I reined myself in last week when dealing with my difficult encounter, but I could have done an even better job. I should never have criticized the woman back and instead should have followed the advice here:

I’m not beating myself up over it too much though, as, like the majority of people out there, I don’t have an advanced degree in psychology, and it’s only after I’ve been spurred to seek help in dealing with a difficult person that I learn what I should have done and thus what I can do better next time.

I’ve encountered enough difficult people in my life– (I believe) some with narcissistic personality disorder and others with borderline personality disorder– that I’m slowly learning and getting better with my reactions each time. What does this have to do with this blog? I guess that I find those types of people to be quite canny at spotting the vulnerable spots, and being single is being vulnerable. I try to be honest about the pros and cons of single life, and that’s a definite con.

I do get defensive if friends suggest that somehow I bring these situations on myself. It seems to me that is a case of blaming the victim. We can all improve our reactions, but none of us can completely predict who is a time bomb or what will set them off.

Also, I’ve read that people with personality disorders are drawn to the very qualities that healthy people treasure– strength, competence, kindness, empathy, charm. They prefer to feed on a healthy host, after all.

Unfortunately I’ve had to become less open, friendly, and empathetic with people I don’t know well, but I can’t and don’t want to completely shut off those qualities. It’s definitely tricky!

the eccentric

I have an older, childless, never-married female friend here who has an unusual lifestyle and who could be considered a bit eccentric. She comes across as a more upscale, less bohemian version of Auntie Mame.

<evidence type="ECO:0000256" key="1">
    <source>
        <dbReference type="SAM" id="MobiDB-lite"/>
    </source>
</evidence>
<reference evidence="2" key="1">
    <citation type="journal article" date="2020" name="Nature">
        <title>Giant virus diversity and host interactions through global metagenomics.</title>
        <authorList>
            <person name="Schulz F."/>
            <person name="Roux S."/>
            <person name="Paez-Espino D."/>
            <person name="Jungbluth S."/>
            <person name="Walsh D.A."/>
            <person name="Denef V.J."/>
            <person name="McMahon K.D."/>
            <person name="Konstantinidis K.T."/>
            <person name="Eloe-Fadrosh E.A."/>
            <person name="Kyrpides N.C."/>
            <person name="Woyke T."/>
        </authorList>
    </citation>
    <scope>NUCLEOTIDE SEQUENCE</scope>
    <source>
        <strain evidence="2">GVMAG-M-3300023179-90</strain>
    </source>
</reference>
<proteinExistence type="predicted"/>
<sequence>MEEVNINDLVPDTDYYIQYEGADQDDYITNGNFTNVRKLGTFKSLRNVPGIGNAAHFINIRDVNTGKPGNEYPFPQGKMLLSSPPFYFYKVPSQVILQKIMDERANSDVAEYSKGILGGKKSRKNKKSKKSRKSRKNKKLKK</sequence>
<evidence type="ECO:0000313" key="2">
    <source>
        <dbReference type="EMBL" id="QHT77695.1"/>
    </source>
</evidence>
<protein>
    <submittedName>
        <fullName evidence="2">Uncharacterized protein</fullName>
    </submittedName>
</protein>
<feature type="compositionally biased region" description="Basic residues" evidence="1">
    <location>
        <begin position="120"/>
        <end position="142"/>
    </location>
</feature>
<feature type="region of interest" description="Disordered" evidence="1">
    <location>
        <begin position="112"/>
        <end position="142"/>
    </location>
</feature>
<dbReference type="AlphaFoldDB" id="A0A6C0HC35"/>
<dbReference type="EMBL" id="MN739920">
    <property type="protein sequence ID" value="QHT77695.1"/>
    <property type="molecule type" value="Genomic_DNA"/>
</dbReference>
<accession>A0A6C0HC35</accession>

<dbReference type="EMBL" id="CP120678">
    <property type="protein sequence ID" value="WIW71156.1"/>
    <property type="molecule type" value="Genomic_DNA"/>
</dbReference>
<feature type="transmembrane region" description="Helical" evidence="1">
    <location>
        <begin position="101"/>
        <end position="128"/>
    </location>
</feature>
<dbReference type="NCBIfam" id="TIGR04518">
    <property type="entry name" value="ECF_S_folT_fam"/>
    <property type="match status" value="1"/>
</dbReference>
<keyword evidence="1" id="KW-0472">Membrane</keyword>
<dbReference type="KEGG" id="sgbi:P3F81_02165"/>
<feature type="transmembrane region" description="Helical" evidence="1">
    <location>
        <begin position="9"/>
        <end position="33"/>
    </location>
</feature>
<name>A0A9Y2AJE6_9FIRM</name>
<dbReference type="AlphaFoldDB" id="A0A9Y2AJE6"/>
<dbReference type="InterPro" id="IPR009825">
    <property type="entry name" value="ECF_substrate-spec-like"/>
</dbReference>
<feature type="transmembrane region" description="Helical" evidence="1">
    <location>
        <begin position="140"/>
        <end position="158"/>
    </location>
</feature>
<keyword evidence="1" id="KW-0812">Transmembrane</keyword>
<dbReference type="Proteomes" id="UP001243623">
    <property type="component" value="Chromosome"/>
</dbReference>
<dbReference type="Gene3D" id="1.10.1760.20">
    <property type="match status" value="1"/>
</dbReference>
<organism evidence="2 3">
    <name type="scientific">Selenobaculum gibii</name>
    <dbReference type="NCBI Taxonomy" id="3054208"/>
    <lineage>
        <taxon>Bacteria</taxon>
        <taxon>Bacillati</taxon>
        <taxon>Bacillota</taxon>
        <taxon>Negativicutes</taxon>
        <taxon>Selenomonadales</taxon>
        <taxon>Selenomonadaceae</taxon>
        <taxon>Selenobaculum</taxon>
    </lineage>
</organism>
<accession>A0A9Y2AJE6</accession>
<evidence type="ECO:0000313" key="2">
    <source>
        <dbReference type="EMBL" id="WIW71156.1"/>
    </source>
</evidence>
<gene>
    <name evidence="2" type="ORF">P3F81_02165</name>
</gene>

A few years ago, a younger, married woman told me she thought this woman was “a bit weird.” I bristled when she said that; I suppose I was feeling defensive. This particular woman is quite colorful, but I can’t help but think that no older, childless, never-married woman can win. That she will be considered eccentric no matter what her lifestyle.

We are pioneers though, and if current trends continue, surely this perception will gradually change. In the meantime, there’s a new post on Gateway Women on how to cope:

It’s hard to feel good about yourself when the only messages coming back at you are that your best days are behind you, and it looks like you screwed those up anyway. But you were there, you made those decisions to the best of your knowledge. Other women you knew made what looked like much worse decisions at the time, but they ‘ended up’ with a family and are now considered to have ‘got it all right’, whilst your role seems to be some kind of cautionary tale for younger women…

hotel california

L.A. is turning into a haunted house that won’t let me leave…

I just had one of the worst weeks of my life. Between several days of coping with someone who might well have borderline personality disorder, suffering a daily migraine, and getting in a car accident (a week before my road trip), I thought I might just lose my mind.

Despite all, I got back in the saddle this weekend and participated in a big outdoor event and also managed to connect with someone I’ve long since admired from afar.